A devastating novel of multiple narratives, “a mark of Neel Mukherjee’s range and force and ambition” (New York Times Book Review).
A State of Freedom wrests open the central, defining events of our century: displacement and migration. Five characters, in very different circumstances—from a domestic cook in Mumbai to a vagrant and his dancing bear—find out the meanings of dislocation and the desire to get more out of life.
About the Author
Neel Mukherjee is the author of A Life Apart; The Lives of Others, shortlisted for the Booker Prize; and A State of Freedom, a New York Times Notable Book. He lectures at Harvard University and divides his time between London, England, and Cambridge, Massachusetts.
[Mukherjee’s] writing is simply gorgeous.… A State of Freedom is a marvel of a book, shocking and beautiful, and it proves that Mukherjee is one of the most original and talented authors working today.
The most astonishing and brilliant novel I have read in a long, long time. — Hanya Yanagihara
Mukherjee looks straight at the ugliest parts of an unequal society and uses what he finds to construct something beautiful. — Harper’s
Neel Mukherjee has a genius for storytelling.… [He’s] a writer of abundant gifts. — Seattle Times
Many of the sections are sprinkled with otherworldly moments and spectral figures, so that these narratives read almost like ghost stories, while others are rooted firmly in the achingly realistic, unequal, and unjust soil of modern day India. — Boston Globe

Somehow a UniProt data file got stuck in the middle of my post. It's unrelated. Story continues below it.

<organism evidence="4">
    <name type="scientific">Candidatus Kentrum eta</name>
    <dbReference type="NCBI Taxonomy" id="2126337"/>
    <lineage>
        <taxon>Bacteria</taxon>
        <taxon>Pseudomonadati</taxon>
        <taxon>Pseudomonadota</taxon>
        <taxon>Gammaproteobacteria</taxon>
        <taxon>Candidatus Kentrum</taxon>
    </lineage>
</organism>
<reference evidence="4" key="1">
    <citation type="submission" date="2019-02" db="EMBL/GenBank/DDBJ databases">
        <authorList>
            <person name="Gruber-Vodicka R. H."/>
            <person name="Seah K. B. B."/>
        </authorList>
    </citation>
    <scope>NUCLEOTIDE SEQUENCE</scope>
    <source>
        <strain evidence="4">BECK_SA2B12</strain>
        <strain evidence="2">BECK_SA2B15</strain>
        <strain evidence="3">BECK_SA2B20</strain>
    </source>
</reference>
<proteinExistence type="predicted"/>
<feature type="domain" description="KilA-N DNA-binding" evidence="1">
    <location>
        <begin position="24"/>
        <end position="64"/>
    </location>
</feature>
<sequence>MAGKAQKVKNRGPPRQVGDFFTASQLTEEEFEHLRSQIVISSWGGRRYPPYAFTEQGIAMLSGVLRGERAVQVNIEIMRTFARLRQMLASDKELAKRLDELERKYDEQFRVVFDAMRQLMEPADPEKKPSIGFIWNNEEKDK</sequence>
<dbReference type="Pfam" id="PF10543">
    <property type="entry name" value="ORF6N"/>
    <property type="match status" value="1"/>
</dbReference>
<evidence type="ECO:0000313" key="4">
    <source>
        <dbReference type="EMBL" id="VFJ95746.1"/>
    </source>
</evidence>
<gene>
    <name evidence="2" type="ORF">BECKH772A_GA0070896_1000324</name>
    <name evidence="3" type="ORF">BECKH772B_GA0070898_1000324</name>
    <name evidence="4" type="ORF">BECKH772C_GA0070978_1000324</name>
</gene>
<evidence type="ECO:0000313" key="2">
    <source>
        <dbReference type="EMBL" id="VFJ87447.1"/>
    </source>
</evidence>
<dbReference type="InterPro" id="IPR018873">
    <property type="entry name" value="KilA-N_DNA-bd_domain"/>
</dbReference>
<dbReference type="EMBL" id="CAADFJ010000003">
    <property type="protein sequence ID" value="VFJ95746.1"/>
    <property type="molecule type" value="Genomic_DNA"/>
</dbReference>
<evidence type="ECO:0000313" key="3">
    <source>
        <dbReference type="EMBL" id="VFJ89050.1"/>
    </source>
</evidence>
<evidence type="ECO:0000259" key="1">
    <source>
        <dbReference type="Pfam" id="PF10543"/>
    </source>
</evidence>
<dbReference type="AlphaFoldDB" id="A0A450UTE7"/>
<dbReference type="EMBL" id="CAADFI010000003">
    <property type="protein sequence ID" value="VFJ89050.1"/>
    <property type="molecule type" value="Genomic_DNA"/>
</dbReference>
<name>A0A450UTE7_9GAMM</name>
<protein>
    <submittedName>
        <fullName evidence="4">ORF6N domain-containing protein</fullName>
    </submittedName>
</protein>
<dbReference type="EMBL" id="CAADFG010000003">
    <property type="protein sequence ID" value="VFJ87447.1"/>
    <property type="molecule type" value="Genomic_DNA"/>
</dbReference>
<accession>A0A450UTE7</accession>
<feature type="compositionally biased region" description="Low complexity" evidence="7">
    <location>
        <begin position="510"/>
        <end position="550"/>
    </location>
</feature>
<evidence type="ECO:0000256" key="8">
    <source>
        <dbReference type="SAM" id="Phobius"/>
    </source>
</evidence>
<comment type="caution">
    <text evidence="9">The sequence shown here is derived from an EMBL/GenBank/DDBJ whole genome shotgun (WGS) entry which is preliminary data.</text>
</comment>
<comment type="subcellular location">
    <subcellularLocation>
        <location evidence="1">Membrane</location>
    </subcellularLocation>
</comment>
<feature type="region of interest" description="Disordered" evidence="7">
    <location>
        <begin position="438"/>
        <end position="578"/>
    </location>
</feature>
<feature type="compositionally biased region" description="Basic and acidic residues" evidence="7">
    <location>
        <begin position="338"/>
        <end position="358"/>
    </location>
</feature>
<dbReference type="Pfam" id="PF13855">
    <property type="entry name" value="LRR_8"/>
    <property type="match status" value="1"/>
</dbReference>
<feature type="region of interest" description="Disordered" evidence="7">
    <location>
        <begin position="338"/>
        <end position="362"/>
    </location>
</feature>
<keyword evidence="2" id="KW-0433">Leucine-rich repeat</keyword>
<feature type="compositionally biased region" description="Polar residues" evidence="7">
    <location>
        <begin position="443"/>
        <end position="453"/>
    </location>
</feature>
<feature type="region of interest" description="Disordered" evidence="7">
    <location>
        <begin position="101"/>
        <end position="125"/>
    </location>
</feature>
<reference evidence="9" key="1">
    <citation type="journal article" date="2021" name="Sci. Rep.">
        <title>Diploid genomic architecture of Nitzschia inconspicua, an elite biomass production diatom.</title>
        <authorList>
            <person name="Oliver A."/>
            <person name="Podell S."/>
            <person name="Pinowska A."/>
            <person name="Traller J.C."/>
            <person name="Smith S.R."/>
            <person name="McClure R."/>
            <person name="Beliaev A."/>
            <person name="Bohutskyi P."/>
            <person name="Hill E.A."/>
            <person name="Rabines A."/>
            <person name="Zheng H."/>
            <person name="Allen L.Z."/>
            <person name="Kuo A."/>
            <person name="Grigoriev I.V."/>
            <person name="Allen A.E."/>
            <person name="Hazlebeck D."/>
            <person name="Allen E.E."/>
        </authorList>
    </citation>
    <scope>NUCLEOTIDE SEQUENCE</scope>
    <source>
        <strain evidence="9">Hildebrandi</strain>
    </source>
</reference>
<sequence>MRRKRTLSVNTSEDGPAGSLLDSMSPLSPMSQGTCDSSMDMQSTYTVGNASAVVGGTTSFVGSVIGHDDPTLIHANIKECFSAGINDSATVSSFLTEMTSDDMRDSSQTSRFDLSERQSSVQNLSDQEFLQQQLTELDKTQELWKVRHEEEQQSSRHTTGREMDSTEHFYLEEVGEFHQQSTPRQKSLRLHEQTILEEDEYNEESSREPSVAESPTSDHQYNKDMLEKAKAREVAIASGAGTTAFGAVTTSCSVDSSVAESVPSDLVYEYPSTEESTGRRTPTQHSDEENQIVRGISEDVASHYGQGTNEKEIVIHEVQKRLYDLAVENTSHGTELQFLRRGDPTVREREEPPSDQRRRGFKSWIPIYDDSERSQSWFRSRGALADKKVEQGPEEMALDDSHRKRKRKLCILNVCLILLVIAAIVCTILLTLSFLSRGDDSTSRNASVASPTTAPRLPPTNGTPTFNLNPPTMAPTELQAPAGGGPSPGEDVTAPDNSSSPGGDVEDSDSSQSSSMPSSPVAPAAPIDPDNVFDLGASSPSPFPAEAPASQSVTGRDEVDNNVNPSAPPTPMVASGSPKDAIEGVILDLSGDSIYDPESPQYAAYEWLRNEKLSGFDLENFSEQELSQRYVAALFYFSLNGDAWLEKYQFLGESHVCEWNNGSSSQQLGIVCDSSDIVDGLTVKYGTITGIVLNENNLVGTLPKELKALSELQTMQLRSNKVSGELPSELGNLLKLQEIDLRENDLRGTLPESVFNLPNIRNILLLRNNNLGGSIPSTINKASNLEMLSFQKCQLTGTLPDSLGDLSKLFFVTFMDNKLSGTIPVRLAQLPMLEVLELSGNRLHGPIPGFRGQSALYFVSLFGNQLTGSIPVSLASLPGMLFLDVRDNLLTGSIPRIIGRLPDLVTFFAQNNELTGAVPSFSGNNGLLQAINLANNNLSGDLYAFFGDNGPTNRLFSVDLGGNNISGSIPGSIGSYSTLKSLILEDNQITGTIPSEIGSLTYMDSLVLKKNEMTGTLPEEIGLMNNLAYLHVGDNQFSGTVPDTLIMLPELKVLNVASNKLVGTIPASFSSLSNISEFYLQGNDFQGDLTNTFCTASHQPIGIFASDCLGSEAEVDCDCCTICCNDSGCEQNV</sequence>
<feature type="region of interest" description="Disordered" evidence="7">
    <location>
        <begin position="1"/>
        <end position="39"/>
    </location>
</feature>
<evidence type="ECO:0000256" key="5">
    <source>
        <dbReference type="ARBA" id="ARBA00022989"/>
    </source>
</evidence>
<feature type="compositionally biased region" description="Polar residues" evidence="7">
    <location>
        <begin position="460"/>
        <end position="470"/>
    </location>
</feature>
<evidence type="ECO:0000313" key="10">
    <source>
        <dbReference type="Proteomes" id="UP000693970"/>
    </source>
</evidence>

Experimental.… The characters are connected less by the slender narrative thread than by their acute awareness of inequity. — The New Yorker
A writer who can envelop you in the worlds he creates, and whose piercing eye for detail can send you reeling.… [Mukherjee] seeds his tales with images of unexpected beauty… an extraordinary account of the tenacious will to survive. — The Times
Dostoevsky-like in its juxtaposition of unbearable cruelty with an equally unbearable yearning for security and love.… [A State of Freedom is] a powerful, memorable treatment of a theme too often reduced to uninvolving didacticism.
— Sunday Times
His best work yet.… This bleak and entirely justified vision of modern India is what binds together Mukherjee’s stories and indeed his oeuvre. — Financial Times
Uniquely suited to depicting the operation of fate and coincidence, and to showing relationships and characters from a variety of angles.… Unsparing. — Newsday